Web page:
Album: “Naam Shabana” (T Series)
Music: Rochak Kohli & Meet Bros. Anjjan
Lyrics: Manoj Muntashir & Kumaar
A time will soon come when we will find every film with a re-creation. It will then be an academic exercise which song from which older film is a part of which new soundtrack. Here it is a (comparatively smart, we admit) rework of Bappi Lahiri’s “Zooby Zooby” (“Dance Dance”/1987) by Rochak Kohli, who also sings it with Sukriti Kakar. Kakar does not only an efficient job but sounds sweet enough. Mercifully, the re-created portion is small and only repeated frequently.
Rochak Kohli also composes the two worthwhile tracks on the score. Though familiar in tenor and giving the feel of being a Western composition treated with Indian words, “Zinda” is lifted by Sunidhi Chauhan’s nuanced understanding of the song and situation and some nice words (Manoj Muntashir). It’s a superb rendition by Chauhan, as a cheerleader of the much-underrated PLAYBACK singer in today’s era of quarter-baked crooners and upstarts.
Even more haunting is the lead track, Shreya Ghoshal’s “Rozana,” which is one of those very rare songs where you even recall the antara’s (inner verse) tune in a couple of listens. Muntashir’s lyrics are impressive after a long, long time and Ghoshal gets a solid song to sink her formidable creative teeth into again after eons. To say that she makes the best out of this increasingly rare occasion in film music is superfluous.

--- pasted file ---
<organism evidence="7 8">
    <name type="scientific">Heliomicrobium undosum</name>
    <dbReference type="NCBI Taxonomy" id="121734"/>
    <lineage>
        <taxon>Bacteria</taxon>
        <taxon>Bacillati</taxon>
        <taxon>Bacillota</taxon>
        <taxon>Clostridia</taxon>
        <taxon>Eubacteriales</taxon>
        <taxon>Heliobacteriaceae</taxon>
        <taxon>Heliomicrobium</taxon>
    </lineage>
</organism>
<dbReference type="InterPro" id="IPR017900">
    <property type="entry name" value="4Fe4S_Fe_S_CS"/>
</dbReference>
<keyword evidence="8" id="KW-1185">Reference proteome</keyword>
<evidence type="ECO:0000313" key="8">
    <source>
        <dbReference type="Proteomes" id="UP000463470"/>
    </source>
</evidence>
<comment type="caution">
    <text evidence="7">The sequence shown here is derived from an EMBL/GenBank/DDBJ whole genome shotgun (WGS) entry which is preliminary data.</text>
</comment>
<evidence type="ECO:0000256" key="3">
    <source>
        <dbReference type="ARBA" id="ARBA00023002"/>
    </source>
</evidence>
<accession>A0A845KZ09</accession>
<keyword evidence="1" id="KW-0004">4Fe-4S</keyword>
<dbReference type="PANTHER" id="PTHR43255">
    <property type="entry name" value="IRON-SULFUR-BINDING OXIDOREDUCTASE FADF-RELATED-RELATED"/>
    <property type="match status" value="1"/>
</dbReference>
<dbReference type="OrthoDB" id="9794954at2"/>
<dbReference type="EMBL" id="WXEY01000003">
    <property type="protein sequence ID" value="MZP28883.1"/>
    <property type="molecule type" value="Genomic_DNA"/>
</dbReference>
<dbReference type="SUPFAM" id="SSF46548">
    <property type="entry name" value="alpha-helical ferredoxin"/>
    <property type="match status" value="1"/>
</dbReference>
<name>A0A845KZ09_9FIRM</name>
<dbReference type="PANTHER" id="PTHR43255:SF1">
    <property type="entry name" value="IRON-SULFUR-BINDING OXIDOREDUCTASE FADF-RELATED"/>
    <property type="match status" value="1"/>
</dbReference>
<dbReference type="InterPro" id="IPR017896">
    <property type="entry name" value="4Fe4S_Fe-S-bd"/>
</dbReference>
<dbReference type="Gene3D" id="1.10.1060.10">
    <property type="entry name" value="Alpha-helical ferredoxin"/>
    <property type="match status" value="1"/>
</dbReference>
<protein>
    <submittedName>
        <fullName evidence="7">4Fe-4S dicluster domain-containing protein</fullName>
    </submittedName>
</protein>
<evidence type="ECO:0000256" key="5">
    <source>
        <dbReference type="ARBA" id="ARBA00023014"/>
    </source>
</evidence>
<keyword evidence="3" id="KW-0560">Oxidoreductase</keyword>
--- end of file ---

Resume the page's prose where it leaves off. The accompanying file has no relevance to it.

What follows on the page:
Meet Bros. Anjjan’s sole song “Baby Besharam” (Jasmine Sandlas-Meet Bros. Anjjan) has an infectious groove and Jasmine Sandlas’ husky voice fits the bill. The lyrics (Kumaar) could have been more tasteful, and lines like “Rafaa Dafaa Sufi Bando Ko Karke/Nasha Vasha Kar Lo (Get intoxicated after getting rid of Sufi devotees)” could have been avoided. The song is a musical gimmick like so many MBA (that’s Meet Bros. Anjjan) tracks, but I admit it is supremely catchy while it lasts.
This is the first album of 2017 after “Kaabil” that is worth cherishing, chiefly for the songs by the Czarinas of the post-2000s playback – Chauhan and Ghoshal, in meaty and diverse solos. Makes a change from the Sufi overdrive by near-identical toned males, all with poor diction!
Rating: 3.5 /5